Read more about Falls Prevention
Tuesday, 02 July 2019 00:00

Why are Flip-Flops Bad for Your Feet?

Many people enjoy the ease of wearing flip-flops. They are a simple shoe, easy to wear, and designed in a variety of colors. Despite their popularity, there are foot conditions that can develop from wearing this type of shoe. Ligaments and tendons may slowly pull out of alignment, and a bunion can form. Additionally, if there is little or no arch support, this may trigger the onset of heel pain, which could be indicative of plantar fasciitis or heel spurs. Many flip-flops are constructed of a porous material, and this can be the perfect area for fungus to grow. This can lead to athlete’s foot and toenail fungus. If flip-flops are frequently worn, hammertoe can develop as a result of the toes grasping the shoe to stay on the foot. If you would like additional information about the consequences of wearing flip flops, please consult with a podiatrist.

Flip-flops are not always the best choice of footwear. If you have any concerns about your feet or ankles, contact Dr. Mina Abadeer from Lower Limb Institute. Our doctor will assist you with all of your foot and ankle needs.

Flip-Flops and Feet

When the weather starts warming up, people enjoy wearing flip-flops.  Flip-flops are comfortable, stylish, and easy to slip on and off; they're perfect for any summer beach goer.  However, these shoes can cause harm to the feet.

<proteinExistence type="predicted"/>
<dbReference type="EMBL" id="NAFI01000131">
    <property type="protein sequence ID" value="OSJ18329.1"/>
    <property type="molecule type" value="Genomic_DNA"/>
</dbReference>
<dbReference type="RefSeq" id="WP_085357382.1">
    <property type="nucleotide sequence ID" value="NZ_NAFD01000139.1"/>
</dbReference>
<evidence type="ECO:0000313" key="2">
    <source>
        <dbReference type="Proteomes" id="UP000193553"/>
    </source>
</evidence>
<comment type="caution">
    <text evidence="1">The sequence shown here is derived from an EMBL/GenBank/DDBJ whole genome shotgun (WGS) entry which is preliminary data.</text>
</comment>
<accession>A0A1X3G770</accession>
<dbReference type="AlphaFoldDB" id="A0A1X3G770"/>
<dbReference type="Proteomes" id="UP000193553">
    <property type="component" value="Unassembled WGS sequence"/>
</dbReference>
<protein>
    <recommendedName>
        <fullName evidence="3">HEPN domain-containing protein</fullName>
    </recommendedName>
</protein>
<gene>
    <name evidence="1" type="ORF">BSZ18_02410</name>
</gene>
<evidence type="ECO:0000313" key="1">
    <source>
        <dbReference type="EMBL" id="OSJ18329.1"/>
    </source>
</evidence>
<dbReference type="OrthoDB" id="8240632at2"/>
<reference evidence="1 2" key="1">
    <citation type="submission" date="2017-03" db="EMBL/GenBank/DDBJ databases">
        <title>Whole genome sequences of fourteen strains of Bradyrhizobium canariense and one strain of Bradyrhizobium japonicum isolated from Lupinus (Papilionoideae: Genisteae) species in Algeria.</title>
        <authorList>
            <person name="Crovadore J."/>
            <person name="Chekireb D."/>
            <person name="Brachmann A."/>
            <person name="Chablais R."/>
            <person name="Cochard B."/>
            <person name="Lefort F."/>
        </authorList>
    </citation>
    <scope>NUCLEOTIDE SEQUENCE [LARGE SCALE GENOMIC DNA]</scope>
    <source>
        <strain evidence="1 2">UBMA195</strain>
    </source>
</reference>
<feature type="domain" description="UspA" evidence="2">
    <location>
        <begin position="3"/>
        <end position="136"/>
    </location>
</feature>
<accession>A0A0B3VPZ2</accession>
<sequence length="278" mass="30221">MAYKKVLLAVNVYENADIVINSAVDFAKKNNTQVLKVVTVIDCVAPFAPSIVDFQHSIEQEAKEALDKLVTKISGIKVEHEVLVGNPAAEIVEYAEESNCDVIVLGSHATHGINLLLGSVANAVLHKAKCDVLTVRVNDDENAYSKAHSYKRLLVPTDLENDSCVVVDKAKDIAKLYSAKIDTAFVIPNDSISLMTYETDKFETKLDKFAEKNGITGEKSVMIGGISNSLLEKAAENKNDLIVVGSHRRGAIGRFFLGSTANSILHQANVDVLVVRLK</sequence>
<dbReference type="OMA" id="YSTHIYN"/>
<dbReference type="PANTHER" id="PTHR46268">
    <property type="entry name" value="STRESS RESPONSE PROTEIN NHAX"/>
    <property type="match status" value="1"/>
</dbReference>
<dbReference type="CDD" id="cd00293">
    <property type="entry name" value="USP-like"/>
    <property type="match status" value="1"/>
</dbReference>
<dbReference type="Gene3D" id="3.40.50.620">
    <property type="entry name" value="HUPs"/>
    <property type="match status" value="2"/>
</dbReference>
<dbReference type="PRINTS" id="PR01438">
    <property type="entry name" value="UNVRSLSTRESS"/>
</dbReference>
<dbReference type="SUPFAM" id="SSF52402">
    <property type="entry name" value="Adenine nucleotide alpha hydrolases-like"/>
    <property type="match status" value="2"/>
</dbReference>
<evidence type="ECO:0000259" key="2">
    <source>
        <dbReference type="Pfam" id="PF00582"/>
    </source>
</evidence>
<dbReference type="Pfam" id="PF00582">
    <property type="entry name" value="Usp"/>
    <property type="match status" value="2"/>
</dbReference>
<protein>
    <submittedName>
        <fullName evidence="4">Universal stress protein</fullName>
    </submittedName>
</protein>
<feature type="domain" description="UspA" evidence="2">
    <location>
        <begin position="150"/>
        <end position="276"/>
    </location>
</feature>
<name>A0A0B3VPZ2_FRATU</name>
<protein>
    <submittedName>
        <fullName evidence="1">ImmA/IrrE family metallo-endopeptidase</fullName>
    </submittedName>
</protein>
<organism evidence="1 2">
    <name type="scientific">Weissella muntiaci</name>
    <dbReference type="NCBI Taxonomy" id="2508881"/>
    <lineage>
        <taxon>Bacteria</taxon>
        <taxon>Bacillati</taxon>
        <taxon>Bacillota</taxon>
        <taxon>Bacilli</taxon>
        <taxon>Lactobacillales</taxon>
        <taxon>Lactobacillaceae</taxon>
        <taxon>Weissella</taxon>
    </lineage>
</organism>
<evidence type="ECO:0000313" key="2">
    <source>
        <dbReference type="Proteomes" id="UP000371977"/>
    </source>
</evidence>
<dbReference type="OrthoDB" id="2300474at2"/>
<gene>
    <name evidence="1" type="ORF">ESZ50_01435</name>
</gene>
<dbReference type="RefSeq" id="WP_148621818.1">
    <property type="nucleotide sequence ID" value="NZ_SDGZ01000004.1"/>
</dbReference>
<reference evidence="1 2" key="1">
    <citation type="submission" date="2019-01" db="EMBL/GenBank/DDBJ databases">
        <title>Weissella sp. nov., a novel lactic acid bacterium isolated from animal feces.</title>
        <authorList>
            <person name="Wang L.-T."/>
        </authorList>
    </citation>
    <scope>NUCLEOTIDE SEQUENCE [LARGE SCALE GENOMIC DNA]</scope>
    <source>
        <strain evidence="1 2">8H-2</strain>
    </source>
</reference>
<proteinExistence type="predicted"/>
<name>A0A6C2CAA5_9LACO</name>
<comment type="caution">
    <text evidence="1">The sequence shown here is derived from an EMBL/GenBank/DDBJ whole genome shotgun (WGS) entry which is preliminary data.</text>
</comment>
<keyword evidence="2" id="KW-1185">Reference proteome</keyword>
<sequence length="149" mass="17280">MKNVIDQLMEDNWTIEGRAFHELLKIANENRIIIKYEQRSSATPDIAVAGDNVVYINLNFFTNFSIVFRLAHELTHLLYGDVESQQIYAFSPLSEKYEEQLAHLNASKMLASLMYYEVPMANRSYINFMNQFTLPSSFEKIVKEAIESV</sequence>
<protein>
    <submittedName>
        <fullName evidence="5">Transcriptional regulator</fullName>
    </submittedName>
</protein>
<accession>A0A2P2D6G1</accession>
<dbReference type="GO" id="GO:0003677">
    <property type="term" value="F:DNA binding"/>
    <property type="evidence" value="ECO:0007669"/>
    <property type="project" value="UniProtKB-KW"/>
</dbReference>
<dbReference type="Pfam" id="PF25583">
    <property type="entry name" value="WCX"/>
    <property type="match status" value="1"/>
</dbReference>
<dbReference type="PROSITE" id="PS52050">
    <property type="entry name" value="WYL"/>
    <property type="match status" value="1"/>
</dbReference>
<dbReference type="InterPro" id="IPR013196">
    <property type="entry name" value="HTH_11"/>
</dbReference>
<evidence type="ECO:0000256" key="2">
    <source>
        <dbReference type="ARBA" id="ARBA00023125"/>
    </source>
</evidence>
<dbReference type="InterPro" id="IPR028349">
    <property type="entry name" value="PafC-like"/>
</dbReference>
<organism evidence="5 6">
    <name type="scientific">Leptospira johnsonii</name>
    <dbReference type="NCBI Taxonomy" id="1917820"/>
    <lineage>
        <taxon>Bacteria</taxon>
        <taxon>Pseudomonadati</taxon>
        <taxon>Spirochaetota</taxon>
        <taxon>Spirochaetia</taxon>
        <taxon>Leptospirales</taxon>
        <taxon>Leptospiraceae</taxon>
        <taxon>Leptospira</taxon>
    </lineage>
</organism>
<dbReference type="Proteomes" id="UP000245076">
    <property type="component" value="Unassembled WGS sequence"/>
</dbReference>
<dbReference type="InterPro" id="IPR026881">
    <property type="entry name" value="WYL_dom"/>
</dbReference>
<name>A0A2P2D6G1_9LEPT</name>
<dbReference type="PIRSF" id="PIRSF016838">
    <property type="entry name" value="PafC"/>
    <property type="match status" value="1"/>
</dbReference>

How Can Flip-Flops Affect Me Long-Term?

  • Ankle problems
  • Hip problems
  • Lower back problems
  • Pain in the balls of the feet
  • Problems with foot arches
  • Changes in the way you walk

Are There Injuries Associated with Flip-Flops?

Yes.  Since flip-flops are relatively weak and do not provide the same amount of support as sneakers, people who wear flip-flops regularly are more susceptible to injuries. On top of that, the open nature of the shoe makes your feet more prone to other problems, such as cuts and even infections.  Common injuries and ailments include:

  • Sprained ankles
  • Blisters
  • Infections
  • Cuts and Scrapes

I like Wearing Flip-Flops. Are There Safe Alternatives?

When buying flip-flops, try to find ones that have sturdy soles and that are made of high-quality materials that will support for your feet.  These flip-flops will cost more but will also last longer as a result.

If you have any questions please feel free to contact one of our offices located in Hackensack, and Edison, NJ .  We offer the newest diagnostic and treatment technologies for all your foot and ankle needs.

Read more about Flip Flops and Feet